How to Write a Scientific Review Article

Posted by Leila Haery on Feb 16, 2017 10:30:00 AM


Writing Image.jpgWriting a review article is a wonderful way to develop and exercise your scientist skill set. If you dread the thought of writing a review, or if you’re currently stuck trying to write one, hopefully this post will help you get things moving - remember you're becoming an expert in your field and are the perfect person to be writing the review! Doing so is a great way to develop your ability to write, to read efficiently, to search the literature, and to synthesize a large volume of information: basically, a scientist’s tool kit.

Click here to contribute to the Addgene BlogI wrote a review article on histone modifers in B and T cells with my adviser when I was a graduate student. Naturally, the first thing I did was google “how to write a scientific review.” The second thing I did was stare in horror at the limited number of hits. So, here, I will share my process with you. But before I do that, let me say that I was by no means an expert on this topic when I set out to write the review. That’s just to say that you don’t have to be one either.

1. Choose the topic and outline the organization of the review. Once you start reading, there will be a temptation to include every piece of information that was ever published. Obviously this isn’t possible. So, define your scope from the onset. Perhaps you, a colleague, or your adviser was invited to write on a particular topic. Alternatively, maybe you’re researching a topic for which no relevant or recent review exists. Once you pick a topic, try to be specific about exactly what aspect of the field you plan to review. If it’s a well-researched field, you may need to get specific to make sure your article doesn’t turn into a textbook.

2. Get the journal’s submission rules for review articles. Whether submitting a review by invitation or by your own accord,  once you have these rules (word limit, formatting guidelines, etc.) you have some criteria to shape the document.

3. Get and use a reference management program (e.g., EndNote, Papers, Mendeley, etc.). You’re going to be managing a lot of references. I cite as I write, meaning I use the software to add the citations in real time as I write. Things are going to get a little crazy (meaning you are probably going to cite hundreds of references) and it’s better to keep your references organized from the beginning. I also recommend using the citation style of (Last name, Year) in the document while writing, because it helps you later on to remember where you read particular studies or experiments. Later, you can easily convert the citation style to whatever the journal requires. Using the (Last name, Year) format also has the benefit of exposing you to relevant researchers in the field. Finally, you can sound credible and cool when you casually mention “Haery et al., showed that MYC expression was increased…” when discussing the review topic with your peers.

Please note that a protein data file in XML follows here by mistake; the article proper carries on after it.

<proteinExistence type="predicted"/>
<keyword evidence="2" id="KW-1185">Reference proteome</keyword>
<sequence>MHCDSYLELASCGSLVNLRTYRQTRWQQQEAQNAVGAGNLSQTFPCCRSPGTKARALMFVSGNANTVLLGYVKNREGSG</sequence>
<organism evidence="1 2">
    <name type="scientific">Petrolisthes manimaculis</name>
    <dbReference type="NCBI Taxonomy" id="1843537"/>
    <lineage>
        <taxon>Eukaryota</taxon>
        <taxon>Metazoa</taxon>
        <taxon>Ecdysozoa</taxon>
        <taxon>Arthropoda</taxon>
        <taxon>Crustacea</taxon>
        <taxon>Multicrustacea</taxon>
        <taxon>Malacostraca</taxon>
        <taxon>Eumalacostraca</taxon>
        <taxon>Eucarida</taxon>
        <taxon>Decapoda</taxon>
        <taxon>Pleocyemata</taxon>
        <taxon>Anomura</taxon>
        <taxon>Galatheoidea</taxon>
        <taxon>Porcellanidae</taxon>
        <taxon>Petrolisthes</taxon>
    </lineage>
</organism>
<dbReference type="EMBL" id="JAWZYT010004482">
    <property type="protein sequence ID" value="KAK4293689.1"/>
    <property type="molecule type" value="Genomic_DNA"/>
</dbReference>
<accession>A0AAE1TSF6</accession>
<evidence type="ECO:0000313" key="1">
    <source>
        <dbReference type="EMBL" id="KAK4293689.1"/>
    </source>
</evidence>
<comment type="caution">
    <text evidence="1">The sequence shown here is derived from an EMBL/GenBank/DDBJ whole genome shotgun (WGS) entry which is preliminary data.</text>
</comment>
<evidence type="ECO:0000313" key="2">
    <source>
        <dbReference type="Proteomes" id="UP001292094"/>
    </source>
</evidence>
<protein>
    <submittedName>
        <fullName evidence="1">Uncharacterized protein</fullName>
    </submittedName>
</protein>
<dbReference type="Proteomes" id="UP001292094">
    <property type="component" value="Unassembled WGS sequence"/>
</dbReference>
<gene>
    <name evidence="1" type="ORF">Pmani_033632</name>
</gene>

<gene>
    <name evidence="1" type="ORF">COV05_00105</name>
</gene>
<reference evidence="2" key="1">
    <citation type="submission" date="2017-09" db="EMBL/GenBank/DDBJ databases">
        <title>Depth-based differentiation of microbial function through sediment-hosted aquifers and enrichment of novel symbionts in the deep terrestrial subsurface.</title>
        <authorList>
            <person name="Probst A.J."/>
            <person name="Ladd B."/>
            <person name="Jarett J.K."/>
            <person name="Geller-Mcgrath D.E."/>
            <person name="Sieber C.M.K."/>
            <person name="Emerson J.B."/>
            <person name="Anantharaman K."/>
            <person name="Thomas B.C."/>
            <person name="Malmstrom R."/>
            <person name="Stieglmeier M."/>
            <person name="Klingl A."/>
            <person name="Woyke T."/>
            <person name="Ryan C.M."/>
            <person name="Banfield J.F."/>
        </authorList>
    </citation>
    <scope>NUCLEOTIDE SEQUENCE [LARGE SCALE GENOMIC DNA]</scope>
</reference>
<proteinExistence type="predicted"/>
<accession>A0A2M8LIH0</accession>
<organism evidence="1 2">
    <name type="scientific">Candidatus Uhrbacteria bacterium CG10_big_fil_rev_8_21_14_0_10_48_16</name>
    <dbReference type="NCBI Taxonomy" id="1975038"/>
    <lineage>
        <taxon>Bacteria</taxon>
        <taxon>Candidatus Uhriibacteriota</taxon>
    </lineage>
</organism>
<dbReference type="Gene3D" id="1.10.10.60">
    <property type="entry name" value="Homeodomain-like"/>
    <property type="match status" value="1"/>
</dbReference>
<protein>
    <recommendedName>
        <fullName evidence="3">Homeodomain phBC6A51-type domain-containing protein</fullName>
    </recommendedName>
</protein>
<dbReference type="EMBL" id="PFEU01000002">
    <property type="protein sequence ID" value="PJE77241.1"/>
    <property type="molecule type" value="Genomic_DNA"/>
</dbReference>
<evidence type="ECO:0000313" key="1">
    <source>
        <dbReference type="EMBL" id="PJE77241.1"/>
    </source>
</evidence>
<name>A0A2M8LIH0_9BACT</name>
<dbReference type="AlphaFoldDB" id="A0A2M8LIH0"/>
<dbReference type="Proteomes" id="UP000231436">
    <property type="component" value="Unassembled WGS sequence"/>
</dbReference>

Review Article Figure4. Start reading!
I started by reading other reviews because, as I mentioned, I wasn’t an expert in the field. To find reviews, I just searched online and found ones that I thought “looked good” by no definitive criteria. I read these articles to get a sense of the themes in the field and to learn what people cared about. I also used reviews to get a list of research papers that I needed to read. Once I had an idea of the themes in the field, I searched for recent research papers on these particular themes, for seminal papers on these themes, and also for articles from the active/well-known researchers in the field. I made sure to find information from genome-wide studies, as well as results from smaller and more specific studies. I also did not limit myself to the well-cited or popular papers, but looked for papers from a wide range of authors.

5. Just start writing. When I first started I thought I would read a bunch of papers and then feel ready to write. What actually happened was that each paper taught me a few things and also highlighted a few dozen things that I didn’t know about. Instead of reading a paper and getting my bearings, I would read a paper, panic, and then download a bunch of other papers. In mathematics, I think this is represented by factorials. In environmental science and ecology, this can be represented by the tip of the iceberg. For writers, this is probably “a normal day.” The way I broke this cycle was to just start writing.

exclamation.jpg__65x63_q85_subsampling-2_upscale.pngA word of advice: when reading, don’t feel like you need to read every paper from start to finish. Find the information that’s relevant to you, note it, and move on. At the beginning I felt like this was cheating. Eventually I learned that it’s practical because there simply isn’t enough time to read every single paper. I also learned to appreciate the discussion sections of the primary literature as a resource that both summarized results and contextualized them.